August 15, 2016 report
Disk drive trick allows hackers to transmit data covertly from an air-gap computer
(Tech Xplore)—A small team of researchers at Ben-Gurion University in Israel has found a way to hack an air-gap computer using the sounds made by a hard drive actuator. They describe the technique and possible ways it might be used in a paper they have uploaded to the preprint server arXiv.
One way to keep hackers from stealing data from your computer is to unplug it from the Internet and to disable its WiFi, Bluetooth and speakers—creating an air gap between it and all other computer devices—at least according to conventional thinking. But now the team in Israel has shown even that may not be enough because they have found a way that hackers can read information off your computer then broadcast it using the noises your computer hard drive makes as it reads and writes information.
The idea works like this; a hacker somehow manages to install a small bit of malware onto your supposedly secure computer—that code reads data from the computer, i.e. the hard drive, keystrokes as a user types in a password or information it finds in memory, etc., and then uses a special algorithm to convert that message into a sound signal by manipulating the actuator used by the hard drive to move the head to different parts of the drive below it. That sound signal can then be picked up by any smart electronic device, such as a phone, and decoded revealing the data sent from the computer. The researchers offer proof in the form of a video they have uploaded to YouTube.
The method does have its limitations, of course, the sound produced by an actuator is pretty soft, so much so that a reader would have to be no more than six feet away and it has an extremely slow transmission rate—approximately 180 bits per minute (it would take approximately 25 minutes to transmit a 4,096-bit encryption key, for example) which would make it impractical for larger files. Still the researchers suggest there are some applications where their technique would be useful—in the world of spies and government covert operations, it is assumed.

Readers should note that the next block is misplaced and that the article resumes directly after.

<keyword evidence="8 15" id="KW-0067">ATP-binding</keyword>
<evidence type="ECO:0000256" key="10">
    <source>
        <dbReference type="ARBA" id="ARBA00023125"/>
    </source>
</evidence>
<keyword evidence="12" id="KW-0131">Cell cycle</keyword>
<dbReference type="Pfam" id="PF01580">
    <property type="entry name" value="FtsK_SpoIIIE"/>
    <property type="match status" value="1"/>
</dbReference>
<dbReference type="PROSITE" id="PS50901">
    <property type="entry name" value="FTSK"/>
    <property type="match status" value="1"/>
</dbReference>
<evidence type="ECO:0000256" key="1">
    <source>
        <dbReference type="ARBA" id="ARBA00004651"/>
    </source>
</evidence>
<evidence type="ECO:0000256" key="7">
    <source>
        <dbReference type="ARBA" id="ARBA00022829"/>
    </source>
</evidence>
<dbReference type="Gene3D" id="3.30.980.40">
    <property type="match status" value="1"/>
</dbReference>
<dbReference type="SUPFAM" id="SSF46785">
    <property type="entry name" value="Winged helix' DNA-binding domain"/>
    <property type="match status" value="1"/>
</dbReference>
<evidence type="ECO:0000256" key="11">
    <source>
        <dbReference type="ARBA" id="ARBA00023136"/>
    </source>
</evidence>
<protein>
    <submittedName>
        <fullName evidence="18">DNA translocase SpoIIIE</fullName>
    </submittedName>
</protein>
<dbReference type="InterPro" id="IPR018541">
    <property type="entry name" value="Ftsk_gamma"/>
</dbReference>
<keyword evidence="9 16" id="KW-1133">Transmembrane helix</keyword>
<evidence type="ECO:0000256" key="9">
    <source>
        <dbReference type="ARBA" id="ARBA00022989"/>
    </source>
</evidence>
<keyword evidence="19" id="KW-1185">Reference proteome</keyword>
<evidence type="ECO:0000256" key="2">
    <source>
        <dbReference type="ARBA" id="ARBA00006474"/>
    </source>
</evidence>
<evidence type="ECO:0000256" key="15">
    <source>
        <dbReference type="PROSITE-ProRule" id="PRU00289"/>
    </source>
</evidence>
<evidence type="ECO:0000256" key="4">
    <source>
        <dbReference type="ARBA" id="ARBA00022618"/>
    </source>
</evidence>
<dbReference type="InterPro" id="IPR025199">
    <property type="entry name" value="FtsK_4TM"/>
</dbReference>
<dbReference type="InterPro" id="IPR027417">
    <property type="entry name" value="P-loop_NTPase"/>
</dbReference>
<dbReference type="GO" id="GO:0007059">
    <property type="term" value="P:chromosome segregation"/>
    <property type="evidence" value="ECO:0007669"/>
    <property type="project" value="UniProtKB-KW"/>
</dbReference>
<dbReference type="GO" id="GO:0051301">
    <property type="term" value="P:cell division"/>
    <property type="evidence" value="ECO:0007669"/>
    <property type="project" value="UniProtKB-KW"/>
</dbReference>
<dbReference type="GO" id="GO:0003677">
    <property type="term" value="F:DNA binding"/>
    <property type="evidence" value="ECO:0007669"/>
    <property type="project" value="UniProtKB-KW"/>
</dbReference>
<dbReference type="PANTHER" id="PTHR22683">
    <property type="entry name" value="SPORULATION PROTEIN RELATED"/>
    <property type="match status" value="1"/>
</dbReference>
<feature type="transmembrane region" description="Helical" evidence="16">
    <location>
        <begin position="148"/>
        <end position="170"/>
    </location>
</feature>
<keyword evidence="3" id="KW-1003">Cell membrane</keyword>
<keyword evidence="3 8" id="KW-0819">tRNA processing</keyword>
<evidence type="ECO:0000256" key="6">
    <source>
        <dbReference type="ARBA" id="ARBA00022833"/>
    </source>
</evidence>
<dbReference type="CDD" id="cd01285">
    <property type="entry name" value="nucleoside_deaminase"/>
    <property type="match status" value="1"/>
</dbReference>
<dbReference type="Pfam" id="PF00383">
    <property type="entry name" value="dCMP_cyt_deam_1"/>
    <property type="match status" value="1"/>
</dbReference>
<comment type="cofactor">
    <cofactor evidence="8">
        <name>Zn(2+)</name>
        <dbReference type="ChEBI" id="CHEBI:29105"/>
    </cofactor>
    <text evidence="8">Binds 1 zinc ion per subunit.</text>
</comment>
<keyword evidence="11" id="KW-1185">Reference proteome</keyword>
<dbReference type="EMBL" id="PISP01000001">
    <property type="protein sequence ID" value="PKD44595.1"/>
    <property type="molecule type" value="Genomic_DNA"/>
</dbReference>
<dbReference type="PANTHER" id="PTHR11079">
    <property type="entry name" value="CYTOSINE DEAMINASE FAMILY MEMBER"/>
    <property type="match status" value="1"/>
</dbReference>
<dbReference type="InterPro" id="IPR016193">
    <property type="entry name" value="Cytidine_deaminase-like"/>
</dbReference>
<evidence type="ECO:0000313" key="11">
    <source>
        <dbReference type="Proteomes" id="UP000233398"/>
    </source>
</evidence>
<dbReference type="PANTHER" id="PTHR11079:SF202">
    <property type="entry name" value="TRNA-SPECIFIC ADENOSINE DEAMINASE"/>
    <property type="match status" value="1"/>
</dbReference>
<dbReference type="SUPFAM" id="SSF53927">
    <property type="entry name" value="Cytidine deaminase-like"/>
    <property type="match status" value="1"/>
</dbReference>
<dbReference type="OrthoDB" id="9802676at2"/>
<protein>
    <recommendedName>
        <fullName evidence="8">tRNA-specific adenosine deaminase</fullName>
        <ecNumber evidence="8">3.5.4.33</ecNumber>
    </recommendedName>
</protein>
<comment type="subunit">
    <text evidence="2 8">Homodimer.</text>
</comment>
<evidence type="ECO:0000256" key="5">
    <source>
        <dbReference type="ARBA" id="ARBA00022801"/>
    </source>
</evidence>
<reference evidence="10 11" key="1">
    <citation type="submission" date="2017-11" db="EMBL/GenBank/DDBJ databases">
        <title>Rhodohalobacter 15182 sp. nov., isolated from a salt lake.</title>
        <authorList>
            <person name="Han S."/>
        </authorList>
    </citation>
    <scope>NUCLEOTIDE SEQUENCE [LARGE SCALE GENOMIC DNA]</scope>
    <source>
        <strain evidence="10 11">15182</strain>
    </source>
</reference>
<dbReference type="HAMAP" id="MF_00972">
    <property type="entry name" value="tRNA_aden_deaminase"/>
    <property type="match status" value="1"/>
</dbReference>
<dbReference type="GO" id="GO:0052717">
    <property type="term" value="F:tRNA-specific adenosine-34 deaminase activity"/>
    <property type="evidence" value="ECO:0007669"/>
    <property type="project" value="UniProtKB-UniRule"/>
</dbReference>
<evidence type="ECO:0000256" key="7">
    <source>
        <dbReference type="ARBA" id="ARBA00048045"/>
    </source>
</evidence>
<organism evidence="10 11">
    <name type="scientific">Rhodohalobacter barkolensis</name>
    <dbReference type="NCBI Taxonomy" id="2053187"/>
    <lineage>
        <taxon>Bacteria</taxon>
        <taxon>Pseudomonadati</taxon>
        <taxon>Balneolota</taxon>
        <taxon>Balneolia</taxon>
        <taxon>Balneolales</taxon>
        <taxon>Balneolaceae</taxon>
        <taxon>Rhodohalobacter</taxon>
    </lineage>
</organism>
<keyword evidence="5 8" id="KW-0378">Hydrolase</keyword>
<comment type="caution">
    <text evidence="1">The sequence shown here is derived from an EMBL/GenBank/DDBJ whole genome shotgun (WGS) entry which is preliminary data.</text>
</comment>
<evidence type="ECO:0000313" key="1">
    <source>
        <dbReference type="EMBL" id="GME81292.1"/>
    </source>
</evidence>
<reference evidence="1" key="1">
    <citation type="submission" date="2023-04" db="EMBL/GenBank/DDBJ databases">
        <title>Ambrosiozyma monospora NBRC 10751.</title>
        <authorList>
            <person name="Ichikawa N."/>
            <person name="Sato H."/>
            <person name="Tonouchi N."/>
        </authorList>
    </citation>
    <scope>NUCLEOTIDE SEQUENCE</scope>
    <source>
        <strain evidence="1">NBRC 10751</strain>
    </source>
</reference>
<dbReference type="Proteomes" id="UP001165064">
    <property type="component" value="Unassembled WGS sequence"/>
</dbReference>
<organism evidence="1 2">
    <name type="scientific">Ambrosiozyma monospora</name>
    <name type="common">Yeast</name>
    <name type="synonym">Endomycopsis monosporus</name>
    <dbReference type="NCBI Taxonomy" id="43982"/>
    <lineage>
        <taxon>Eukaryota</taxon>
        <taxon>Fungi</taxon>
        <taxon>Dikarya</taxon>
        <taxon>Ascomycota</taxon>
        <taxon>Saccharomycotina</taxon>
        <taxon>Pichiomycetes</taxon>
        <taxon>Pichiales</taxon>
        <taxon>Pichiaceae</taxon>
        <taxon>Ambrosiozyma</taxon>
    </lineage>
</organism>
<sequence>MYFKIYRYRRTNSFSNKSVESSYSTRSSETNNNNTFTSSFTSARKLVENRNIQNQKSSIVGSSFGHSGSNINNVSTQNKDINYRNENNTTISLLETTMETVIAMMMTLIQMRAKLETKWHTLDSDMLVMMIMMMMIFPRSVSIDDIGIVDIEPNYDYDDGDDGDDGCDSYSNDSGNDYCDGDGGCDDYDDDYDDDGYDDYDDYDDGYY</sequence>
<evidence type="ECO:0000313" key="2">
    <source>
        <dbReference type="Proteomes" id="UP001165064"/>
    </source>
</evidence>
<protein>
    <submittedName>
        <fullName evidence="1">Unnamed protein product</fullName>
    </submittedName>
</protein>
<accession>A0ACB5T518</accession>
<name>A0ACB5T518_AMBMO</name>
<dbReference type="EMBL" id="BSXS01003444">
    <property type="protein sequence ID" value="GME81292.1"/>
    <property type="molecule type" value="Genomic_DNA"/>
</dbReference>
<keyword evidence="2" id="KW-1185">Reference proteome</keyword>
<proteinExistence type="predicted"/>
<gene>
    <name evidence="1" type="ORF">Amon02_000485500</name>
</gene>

Air-gapped computers are disconnected from the Internet physically and logically. This measure is taken in order to prevent the leakage of sensitive data from secured networks. In the past, it has been shown that malware can exfiltrate data from air-gapped computers by transmitting ultrasonic signals via the computer's speakers. However, such acoustic communication relies on the availability of speakers on a computer. In this paper, we present 'DiskFiltration,' a covert channel which facilitates the leakage of data from an air-gapped compute via acoustic signals emitted from its hard disk drive (HDD). Our method is unique in that, unlike other acoustic covert channels, it doesn't require the presence of speakers or audio hardware in the air-gapped computer. A malware installed on a compromised machine can generate acoustic emissions at specific audio frequencies by controlling the movements of the HDD's actuator arm. Digital Information can be modulated over the acoustic signals and then be picked up by a nearby receiver (e.g., smartphone, smartwatch, laptop, etc.). We examine the HDD anatomy and analyze its acoustical characteristics. We also present signal generation and detection, and data modulation and demodulation algorithms. Based on our proposed method, we developed a transmitter on a personal computer and a receiver on a smartphone, and we provide the design and implementation details. We also evaluate our covert channel on various types of internal and external HDDs in different computer chassis and at various distances. With DiskFiltration we were able to covertly transmit data (e.g., passwords, encryption keys, and keylogging data) between air-gapped computers to a smartphone at an effective bit rate of 180 bits/minute (10,800 bits/hour) and a distance of up to two meters (six feet).
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